The UK solar industry hit another monthly low in October with newly-released statistics revealing that just 2,406 MCS-accredited systems were installed last month.
The figures, released by the Department for Business, Energy and Industrial Strategy this morning, are lower than the previous monthly figure of 2,782 recorded in August, and will serve to add further pressure onto the government over the revised feed-in tariff scheme.
October’s MCS-accredited solar deployment figure is largely made up of residential installations in the 0-4kW category. But with just 2,170 of those completed in October, it is a fraction of the amount of solar installed the year before and indicative of the problems faced by installers competing for work.
October 2016 deployment in the 0-4kW category is some 87% lower than what was recorded in the same month in 2015, when nearly 16,000 systems were installed in the pre-consultation closure rush, and 83% lower than the 12,820 systems fitted in October 2014.
BEIS had yet to respond to requests for comment on the figures, however ministers at both BEIS and the now-defunct Department of Energy and Climate Change have previously iterated that the performance of the revised feed-in tariff scheme was being kept under review.
Last month energy minister Jesse Norman responded to a written question by Labour MP Ben Bradshaw, stating that the department had noted “the efforts the solar industry is making to adapt to the revised scheme”.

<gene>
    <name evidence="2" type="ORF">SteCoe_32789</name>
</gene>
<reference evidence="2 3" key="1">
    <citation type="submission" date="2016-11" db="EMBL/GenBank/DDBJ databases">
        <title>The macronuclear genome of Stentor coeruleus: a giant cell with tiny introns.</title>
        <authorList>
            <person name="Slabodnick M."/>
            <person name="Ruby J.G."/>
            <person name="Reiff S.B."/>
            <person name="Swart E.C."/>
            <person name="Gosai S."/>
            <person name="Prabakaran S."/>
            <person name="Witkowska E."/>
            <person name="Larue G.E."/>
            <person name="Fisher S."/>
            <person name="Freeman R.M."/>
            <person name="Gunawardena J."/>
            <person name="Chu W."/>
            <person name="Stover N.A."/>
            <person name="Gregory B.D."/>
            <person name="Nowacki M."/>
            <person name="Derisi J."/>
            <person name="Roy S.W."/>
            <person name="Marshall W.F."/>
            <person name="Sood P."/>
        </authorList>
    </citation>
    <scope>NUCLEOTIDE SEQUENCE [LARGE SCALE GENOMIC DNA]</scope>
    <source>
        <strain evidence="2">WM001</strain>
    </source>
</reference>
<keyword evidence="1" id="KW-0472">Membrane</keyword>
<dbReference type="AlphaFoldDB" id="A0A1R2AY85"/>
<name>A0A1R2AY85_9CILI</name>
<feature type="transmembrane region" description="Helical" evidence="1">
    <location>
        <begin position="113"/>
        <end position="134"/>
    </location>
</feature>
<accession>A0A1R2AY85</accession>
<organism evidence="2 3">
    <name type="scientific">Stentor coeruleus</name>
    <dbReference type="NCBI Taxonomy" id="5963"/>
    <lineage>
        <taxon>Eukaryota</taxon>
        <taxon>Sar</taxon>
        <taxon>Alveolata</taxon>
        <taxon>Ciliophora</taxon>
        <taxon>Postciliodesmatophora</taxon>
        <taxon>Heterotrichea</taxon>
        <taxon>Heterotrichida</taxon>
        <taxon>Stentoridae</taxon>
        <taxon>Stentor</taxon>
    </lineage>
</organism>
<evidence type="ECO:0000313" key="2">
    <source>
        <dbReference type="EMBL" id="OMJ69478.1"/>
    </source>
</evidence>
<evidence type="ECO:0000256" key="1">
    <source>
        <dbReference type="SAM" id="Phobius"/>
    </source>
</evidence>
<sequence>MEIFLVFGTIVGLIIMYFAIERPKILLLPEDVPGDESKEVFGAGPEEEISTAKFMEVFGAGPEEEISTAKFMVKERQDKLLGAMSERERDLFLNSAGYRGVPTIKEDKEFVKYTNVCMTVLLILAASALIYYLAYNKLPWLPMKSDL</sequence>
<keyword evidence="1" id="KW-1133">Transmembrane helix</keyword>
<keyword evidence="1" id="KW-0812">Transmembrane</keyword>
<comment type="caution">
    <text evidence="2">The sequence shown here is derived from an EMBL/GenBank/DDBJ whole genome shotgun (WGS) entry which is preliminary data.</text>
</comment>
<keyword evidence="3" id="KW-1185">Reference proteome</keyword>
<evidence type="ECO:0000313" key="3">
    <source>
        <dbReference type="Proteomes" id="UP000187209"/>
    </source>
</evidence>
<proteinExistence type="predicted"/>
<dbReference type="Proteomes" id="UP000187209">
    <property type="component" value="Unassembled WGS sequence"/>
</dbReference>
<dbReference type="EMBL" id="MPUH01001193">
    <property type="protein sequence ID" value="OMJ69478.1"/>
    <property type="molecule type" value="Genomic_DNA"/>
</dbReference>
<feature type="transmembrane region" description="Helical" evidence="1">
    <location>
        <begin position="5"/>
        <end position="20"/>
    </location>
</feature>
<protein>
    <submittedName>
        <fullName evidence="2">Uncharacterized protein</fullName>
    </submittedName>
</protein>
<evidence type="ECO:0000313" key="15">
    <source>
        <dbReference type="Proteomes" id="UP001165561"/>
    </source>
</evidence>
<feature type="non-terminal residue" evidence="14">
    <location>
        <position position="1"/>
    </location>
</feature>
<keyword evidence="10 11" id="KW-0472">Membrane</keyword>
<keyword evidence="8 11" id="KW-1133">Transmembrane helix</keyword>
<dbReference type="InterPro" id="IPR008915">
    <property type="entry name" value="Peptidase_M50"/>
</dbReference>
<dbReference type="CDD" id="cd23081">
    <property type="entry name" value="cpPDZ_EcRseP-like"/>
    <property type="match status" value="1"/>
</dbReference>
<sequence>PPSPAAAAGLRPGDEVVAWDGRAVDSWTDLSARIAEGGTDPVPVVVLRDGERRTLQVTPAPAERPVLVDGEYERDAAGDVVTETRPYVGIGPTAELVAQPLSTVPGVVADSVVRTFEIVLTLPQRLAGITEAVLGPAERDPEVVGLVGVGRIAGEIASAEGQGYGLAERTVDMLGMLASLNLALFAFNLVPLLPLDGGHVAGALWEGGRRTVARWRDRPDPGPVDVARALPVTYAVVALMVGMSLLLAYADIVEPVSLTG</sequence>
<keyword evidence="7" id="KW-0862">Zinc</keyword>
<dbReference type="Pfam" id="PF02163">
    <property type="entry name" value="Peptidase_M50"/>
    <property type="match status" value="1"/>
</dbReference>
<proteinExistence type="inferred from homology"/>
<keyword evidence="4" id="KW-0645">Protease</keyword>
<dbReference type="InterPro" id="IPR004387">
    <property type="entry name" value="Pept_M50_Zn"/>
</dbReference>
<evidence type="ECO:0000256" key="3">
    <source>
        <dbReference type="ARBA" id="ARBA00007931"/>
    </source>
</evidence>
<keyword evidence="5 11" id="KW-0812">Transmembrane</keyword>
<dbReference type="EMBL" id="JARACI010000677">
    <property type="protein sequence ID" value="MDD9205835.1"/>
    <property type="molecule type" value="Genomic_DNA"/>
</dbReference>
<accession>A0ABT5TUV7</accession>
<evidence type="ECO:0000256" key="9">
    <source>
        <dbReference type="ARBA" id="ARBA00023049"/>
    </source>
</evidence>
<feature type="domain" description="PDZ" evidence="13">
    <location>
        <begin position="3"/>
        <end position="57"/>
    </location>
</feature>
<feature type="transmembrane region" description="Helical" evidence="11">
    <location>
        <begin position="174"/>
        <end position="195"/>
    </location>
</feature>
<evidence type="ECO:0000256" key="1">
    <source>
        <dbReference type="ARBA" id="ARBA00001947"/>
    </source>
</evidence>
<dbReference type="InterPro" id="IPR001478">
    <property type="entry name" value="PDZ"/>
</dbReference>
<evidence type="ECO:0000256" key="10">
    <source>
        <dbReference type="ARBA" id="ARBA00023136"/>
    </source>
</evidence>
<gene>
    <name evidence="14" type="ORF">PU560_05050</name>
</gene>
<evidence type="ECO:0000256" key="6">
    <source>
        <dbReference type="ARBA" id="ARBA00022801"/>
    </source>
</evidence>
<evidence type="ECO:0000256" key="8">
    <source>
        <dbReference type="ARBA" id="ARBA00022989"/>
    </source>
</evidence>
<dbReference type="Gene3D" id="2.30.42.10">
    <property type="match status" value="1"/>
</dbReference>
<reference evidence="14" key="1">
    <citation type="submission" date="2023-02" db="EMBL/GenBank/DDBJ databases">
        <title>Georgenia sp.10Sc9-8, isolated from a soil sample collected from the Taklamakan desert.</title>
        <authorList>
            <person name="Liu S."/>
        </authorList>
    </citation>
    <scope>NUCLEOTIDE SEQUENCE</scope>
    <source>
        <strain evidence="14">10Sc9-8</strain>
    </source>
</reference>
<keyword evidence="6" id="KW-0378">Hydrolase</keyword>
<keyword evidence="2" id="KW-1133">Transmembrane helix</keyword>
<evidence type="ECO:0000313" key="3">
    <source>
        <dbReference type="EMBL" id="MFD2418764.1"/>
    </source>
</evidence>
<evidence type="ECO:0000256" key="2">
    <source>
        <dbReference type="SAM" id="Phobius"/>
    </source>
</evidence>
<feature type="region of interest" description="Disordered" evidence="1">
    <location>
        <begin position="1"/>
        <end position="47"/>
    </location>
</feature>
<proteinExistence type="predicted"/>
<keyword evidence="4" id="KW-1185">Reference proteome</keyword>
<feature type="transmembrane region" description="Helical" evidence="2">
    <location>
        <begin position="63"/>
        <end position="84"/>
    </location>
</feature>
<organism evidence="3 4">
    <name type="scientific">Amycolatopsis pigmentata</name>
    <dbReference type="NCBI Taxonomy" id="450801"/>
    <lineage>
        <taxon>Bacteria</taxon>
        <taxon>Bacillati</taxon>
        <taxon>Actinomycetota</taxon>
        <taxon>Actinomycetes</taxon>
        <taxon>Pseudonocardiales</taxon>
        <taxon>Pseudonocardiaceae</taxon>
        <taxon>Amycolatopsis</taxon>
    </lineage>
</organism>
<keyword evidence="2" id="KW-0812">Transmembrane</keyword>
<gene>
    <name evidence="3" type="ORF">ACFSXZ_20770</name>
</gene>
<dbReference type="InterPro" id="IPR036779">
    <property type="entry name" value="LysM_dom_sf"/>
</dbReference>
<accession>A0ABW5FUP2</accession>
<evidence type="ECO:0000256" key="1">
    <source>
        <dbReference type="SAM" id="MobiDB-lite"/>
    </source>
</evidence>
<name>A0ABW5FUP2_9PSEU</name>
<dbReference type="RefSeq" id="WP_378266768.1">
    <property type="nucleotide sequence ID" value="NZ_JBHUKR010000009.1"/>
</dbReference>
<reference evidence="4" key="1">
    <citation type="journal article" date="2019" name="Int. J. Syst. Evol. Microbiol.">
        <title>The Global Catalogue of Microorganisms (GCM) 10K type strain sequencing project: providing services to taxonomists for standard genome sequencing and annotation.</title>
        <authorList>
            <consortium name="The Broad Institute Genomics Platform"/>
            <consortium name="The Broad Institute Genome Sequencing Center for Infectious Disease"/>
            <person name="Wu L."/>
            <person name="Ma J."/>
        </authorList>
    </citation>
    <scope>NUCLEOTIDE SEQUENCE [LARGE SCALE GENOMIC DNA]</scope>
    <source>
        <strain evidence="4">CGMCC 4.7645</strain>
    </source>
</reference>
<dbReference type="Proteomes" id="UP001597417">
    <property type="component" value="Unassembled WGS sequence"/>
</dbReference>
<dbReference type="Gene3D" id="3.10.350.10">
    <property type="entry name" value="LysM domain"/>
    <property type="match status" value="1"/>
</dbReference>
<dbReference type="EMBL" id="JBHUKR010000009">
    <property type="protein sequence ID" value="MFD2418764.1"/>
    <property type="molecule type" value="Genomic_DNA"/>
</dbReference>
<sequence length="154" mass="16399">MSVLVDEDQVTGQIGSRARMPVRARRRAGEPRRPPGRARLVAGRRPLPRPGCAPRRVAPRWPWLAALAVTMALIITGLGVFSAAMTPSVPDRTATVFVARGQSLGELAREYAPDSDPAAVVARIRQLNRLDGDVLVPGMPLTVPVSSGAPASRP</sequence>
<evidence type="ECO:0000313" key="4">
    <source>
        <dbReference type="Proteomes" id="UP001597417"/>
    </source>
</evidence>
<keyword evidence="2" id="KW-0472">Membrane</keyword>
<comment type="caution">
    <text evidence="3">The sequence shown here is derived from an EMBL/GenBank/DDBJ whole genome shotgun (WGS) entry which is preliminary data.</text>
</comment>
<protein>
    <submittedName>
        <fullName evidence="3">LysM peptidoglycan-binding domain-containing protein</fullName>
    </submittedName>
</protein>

This followed a previous answer in September in which Norman insisted that BEIS was keeping the scheme’s performance “under review”.
In June former energy minister Andrea Leadsom said DECC had been “encouraged” by the solar industry’s response to the feed-in tariff review, adding that the department expected deployment to increase once “the industry acclimatises to the new system”.
In fact deployment – particularly in the residential sector, where the bulk of installers find work – has fallen further from historic levels.
A key tenet of last year’s feed-in tariff consultation response was a “budgetary reconciliation” clause, which would allow the government to “bring together any underspend” and redistribute it to address budgetary pressures. While this was primarily designed to “top up” deployment caps if necessary, the clause also allows for the provision of “additional support to meet our earlier deployment projections”.
In its response the government considered that these reconciliations would be biannual, but “could be more or less frequent depending on deployment”.
Feed-in tariff reforms were one of eight policy asks from the Solar Trade Association ahead of the chancellor’s Autumn Statement yesterday, however the chancellor made no reference to specific subsidies in his statement at all, aside from revealing that the future of the LCF would be confirmed at Budget 2017.
A spokesman for the STA said that the continued low deployment reinforced its calls for adjustments to the FiT scheme, adding that deployment levels were “at odds” with international trends.
“Current caps on deployment are too low, not allowing a meaningful commercial roof market to develop. Combined with the planned hike in business rates for companies that generate their own solar power for onsite consumption, the most efficient use of solar, the commercial rooftop sector risks being made uneconomical,” the spokesman added.